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Title: State, Street, Store: The Development of the Chinese Middle Class
Authors: Moskowitz, Scott Andrew
Advisors: Fernandez-Kelly, Patricia
Contributors: Sociology Department
Keywords: China
Chinese Middle Class
Class Analysis
Middle Class
Subjects: Sociology
Social structure
Issue Date: 2021
Publisher: Princeton, NJ : Princeton University
Abstract: This dissertation considers the emergence of the Chinese middle class as a sociological phenomenon. Though much discussed in the media, both in China and abroad, the Chinese middle class has received limited attention in sociological literature, owing partly to inherent difficulties in separating out subjective, popular understandings of middleclassness from what are considered to be more objective empirical measures. This dissertation argues that such distinctions are inherently flawed because of the way popular and subjective narratives of class inform identity and, in turn, shape social action, social structure, and social reality. Relying on ethnographic fieldwork conducted at a number of sites in China across numerous years, this dissertation utilizes a Weberian verstehen approach to analysis in an attempt to articulate a realistic model of identity formation and class emergence that interrogates and holistically integrates subjective influences like State discourse and popular understanding with empirical evidence. As such, special attention is paid to the discursive legacies of Marxism and the confusing – and empirically relevant – contradictions these engender in a resurgent China deeply committed to ideals of State development and Western-looking consumerism.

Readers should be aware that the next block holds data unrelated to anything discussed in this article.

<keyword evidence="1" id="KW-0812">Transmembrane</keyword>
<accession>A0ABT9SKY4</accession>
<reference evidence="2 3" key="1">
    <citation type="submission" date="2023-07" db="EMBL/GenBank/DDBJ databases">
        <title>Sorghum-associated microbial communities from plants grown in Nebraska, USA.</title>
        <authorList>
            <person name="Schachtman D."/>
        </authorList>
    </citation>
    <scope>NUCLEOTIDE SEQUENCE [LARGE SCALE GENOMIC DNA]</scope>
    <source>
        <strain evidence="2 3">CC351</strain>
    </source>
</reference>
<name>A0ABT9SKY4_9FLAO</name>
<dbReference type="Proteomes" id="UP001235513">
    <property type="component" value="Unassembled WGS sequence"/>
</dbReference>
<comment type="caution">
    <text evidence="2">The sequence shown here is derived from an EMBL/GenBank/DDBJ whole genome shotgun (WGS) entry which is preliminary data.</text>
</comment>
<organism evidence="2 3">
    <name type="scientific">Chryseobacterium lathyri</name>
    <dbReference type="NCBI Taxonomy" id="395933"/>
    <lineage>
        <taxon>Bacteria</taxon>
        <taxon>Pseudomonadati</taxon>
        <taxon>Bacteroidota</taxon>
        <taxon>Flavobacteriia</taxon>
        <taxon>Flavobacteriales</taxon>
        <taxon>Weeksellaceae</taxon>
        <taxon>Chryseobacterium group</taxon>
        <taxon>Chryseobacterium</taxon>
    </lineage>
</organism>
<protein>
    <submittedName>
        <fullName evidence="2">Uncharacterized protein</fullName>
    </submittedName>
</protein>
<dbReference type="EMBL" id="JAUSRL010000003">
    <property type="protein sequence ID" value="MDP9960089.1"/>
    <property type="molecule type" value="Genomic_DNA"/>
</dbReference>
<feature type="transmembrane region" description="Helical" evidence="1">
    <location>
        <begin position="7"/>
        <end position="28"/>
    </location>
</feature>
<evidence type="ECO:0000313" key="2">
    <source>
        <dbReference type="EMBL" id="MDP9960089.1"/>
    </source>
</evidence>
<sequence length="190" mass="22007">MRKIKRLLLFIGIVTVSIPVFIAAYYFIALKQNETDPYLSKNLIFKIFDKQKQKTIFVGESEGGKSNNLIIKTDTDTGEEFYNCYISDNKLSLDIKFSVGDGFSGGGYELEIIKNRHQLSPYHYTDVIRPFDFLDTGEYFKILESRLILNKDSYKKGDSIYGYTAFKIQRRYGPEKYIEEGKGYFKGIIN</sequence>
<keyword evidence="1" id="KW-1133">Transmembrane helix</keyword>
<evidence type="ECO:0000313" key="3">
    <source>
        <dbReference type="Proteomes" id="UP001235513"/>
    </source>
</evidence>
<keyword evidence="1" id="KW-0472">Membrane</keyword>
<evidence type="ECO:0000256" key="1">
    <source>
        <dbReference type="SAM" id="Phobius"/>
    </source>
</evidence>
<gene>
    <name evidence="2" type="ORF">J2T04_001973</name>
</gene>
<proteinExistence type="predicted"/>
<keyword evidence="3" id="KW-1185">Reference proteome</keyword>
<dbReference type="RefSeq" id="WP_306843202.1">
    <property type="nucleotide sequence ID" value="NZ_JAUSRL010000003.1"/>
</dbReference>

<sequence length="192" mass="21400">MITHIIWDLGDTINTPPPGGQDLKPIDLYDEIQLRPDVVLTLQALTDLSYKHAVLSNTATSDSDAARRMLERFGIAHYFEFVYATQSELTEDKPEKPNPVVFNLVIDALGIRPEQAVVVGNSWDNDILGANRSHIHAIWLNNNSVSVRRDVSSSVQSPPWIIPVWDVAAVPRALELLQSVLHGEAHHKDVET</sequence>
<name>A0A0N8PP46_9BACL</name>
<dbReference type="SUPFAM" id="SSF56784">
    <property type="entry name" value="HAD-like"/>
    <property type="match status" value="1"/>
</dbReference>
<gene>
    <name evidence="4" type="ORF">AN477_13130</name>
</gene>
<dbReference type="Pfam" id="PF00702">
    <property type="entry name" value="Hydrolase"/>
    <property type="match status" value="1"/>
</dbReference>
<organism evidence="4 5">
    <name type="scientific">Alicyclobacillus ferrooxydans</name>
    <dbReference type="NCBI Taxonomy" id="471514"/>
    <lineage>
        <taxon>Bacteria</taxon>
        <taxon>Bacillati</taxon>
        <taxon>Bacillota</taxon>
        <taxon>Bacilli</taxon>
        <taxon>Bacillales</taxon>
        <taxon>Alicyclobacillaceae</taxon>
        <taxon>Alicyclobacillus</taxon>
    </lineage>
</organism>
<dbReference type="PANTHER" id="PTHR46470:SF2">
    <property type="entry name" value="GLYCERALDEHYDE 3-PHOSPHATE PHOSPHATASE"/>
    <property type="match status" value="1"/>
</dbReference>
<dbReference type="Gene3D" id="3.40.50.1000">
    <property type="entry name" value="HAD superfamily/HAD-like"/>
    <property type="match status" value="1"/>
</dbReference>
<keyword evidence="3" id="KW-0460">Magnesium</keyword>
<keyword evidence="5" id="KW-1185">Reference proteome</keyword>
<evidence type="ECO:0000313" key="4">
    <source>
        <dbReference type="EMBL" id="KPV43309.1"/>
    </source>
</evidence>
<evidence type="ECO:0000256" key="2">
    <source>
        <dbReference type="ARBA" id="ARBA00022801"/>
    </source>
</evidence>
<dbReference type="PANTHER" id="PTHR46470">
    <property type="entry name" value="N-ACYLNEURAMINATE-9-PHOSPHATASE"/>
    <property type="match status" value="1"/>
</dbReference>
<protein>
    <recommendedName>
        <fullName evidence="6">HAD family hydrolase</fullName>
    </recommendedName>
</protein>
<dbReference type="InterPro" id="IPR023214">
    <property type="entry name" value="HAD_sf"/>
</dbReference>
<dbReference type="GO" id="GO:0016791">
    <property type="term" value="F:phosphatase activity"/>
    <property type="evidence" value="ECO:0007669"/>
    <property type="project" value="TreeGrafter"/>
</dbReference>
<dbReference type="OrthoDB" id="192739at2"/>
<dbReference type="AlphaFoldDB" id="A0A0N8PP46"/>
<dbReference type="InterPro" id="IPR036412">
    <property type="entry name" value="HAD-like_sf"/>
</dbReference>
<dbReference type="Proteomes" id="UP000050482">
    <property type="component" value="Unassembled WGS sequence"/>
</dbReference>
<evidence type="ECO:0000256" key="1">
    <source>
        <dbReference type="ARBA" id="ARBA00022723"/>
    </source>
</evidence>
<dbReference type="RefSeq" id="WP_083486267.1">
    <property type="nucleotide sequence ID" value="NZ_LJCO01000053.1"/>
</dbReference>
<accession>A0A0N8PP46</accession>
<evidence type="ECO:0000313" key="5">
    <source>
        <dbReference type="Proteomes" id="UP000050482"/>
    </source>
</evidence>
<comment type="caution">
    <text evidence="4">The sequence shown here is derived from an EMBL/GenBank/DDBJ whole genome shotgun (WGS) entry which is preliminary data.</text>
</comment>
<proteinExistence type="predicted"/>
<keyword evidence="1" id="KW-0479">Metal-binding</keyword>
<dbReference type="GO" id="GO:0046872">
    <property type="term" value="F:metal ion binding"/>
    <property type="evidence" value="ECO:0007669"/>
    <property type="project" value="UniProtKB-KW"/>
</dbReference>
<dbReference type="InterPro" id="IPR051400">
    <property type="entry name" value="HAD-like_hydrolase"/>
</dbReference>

Alternate format: The Mudd Manuscript Library retains one bound copy of each dissertation. Search for these copies in the library's main catalog:
Type of Material: Academic dissertations (Ph.D.)
Language: en
Appears in Collections:Sociology

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